improving student outcomes, lack accountability to taxpayers and students, create inequality, and place the individual rights of students at risk.

Kim Henderson
Tennessee PTA President

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Coming Up: COVID-19 School Budget Cuts

Wilson County education advocate Kristi Dunn reports on a proposed budget for Wilson County Schools that includes some pretty steep cuts. Here’s her summary:

Yesterday was a work session for the Wilson County BOE ti discuss the upcoming budget. It was ugly and disappointing to the day the least. Our economy has taken a hit due to decrease in sales tax revenue, construction, tourism and property taxes. We have a $10.5 million deficit in the education budget to make up. The solution being proposed is to cut 41 high school teaching positions, 95 EAs, buy no textbooks, cut our Adult High School program which helps at least 145-150 students get their diploma a year, cut adult basic education program, cut all coaching stipend, mentoring stipends, all stipends for any band director, etc, no early retirement incentives.

The proposal comes just ahead of the return of the Tennessee General Assembly in June. At that time, legislators may decide to reinvest money previously allocated for Gov. Bill Lee’s now dead voucher scheme.

Additionally, a new report from Education Week indicates that districts across the country will face significant cuts due to the economic impact of COVID-19.

Almost half of the nation’s 13,000 school districts may be forced to make the deepest cuts to education spending in a generation—slashing programs and laying off hundreds of thousands of administrators, teachers and other staff—to fend off financial collapse brought on by the coronavirus.

“What’s so stunning about this recession is that poor districts are going to bear the brunt of these cuts because they rely so heavily on state aid and they don’t have the capacity to raise their property taxes,” said David Sciarra, the executive director of the Education Law Center, a law firm and advocacy organization which has sued states for having inequitable funding systems.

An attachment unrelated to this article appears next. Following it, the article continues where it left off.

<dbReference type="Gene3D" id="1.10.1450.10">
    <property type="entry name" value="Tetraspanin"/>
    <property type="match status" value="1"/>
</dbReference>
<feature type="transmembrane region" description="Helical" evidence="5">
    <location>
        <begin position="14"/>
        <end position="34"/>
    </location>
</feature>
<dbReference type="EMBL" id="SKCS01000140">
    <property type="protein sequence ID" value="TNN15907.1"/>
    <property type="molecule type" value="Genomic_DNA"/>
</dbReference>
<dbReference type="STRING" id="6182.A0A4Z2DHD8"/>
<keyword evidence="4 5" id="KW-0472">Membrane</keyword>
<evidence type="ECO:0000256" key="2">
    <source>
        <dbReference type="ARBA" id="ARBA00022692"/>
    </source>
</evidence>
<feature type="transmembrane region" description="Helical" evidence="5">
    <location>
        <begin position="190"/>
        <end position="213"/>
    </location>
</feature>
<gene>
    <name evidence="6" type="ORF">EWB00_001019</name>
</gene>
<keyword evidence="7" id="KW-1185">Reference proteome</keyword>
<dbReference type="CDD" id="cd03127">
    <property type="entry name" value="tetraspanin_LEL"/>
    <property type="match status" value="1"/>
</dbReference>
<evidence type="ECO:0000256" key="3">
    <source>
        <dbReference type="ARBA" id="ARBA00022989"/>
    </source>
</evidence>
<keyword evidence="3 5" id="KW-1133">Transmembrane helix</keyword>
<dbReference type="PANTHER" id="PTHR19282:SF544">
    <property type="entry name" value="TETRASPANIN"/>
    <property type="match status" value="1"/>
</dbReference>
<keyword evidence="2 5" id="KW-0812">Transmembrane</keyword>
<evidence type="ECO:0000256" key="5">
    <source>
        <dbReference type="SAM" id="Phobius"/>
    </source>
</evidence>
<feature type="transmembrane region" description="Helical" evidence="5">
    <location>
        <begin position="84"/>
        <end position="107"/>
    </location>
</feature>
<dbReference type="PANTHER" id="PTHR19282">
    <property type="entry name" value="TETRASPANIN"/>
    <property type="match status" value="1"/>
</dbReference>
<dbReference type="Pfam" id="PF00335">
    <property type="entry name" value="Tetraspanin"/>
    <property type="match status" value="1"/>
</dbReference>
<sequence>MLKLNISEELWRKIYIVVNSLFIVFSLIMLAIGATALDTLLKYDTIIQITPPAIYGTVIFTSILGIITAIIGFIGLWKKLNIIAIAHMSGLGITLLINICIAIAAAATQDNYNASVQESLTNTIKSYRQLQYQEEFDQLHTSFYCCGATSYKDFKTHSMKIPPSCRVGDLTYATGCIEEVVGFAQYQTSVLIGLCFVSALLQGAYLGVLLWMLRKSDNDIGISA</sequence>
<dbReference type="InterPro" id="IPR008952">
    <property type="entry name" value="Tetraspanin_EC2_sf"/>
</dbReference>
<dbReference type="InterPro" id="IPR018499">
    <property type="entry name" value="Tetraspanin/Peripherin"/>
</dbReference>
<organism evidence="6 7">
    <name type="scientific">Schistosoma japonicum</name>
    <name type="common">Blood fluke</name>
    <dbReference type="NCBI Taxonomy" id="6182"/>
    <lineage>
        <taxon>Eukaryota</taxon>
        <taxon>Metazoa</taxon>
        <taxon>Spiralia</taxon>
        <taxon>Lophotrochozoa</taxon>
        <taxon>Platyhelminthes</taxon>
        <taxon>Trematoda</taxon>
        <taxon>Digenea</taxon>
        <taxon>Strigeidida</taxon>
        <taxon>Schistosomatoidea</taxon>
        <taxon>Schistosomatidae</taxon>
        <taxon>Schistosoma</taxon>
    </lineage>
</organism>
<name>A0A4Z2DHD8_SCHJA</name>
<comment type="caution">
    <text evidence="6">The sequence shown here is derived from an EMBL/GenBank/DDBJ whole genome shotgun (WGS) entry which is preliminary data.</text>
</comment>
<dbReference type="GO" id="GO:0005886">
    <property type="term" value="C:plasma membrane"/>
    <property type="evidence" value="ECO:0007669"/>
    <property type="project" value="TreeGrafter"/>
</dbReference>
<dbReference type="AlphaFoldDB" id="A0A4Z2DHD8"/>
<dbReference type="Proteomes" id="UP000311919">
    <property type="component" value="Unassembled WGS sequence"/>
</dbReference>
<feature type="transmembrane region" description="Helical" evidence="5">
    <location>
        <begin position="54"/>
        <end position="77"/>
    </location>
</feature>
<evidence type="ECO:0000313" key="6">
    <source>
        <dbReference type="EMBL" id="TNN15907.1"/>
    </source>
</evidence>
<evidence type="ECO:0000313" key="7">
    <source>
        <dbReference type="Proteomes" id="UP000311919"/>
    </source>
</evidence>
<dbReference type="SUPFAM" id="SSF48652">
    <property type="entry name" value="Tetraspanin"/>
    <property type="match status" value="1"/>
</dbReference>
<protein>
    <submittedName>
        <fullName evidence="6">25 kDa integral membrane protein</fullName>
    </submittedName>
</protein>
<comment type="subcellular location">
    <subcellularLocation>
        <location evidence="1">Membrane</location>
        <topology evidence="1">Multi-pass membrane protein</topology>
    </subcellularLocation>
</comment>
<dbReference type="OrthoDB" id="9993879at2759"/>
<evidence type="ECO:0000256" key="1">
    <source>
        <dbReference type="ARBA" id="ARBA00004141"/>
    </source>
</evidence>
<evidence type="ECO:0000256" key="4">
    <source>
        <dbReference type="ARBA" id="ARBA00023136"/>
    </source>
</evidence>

It will be interesting to see how lawmakers handle school funding in the mini-session and going forward.

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Keep Public Money in Public Schools

The Southern Poverty Law Center celebrates victory in case that is stopping the implementation of a voucher scheme in Tennessee. Here’s more:

When Lisa Mingrone taught art in a Tennessee school, her “supply budget” only provided students with a box of crayons, far short of the full range of art supplies they needed for the whole year.

Now a parent of a child in the Metro Nashville Public Schools, Mingrone has an even deeper understanding of the lack of resources – including a dearth of educators – in public schools. Those scant resources in Tennessee public schools were recently at an even greater risk of evaporating after the state Legislature narrowly passed a private school voucher program that threatened to drain more public money from two of the 95 counties in the state.

Mingrone and others scored a milestone victory this week when a judge blocked Tennessee from implementing the voucher program. The ruling came as the program is challenged by two lawsuits, including a lawsuit brought by the Southern Poverty Law Center and its partners.

The victory stopped a voucher program that was poised to siphon off more than $7,500 per voucher student – more than $375 million in the first five years of the program – from funds dedicated for the Metro Nashville Public Schools and Shelby County (Memphis) Schools. Three days after the initial ruling, the judge ruled that the state could not implement or spend any money on the voucher program during the appeal.

MORE>

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Put the Money Back

House Democrats are calling on Gov. Bill Lee to return the money for his now stalled voucher program, saying it should be invested in teacher compensation as originally planned.

Here’s more from a press release: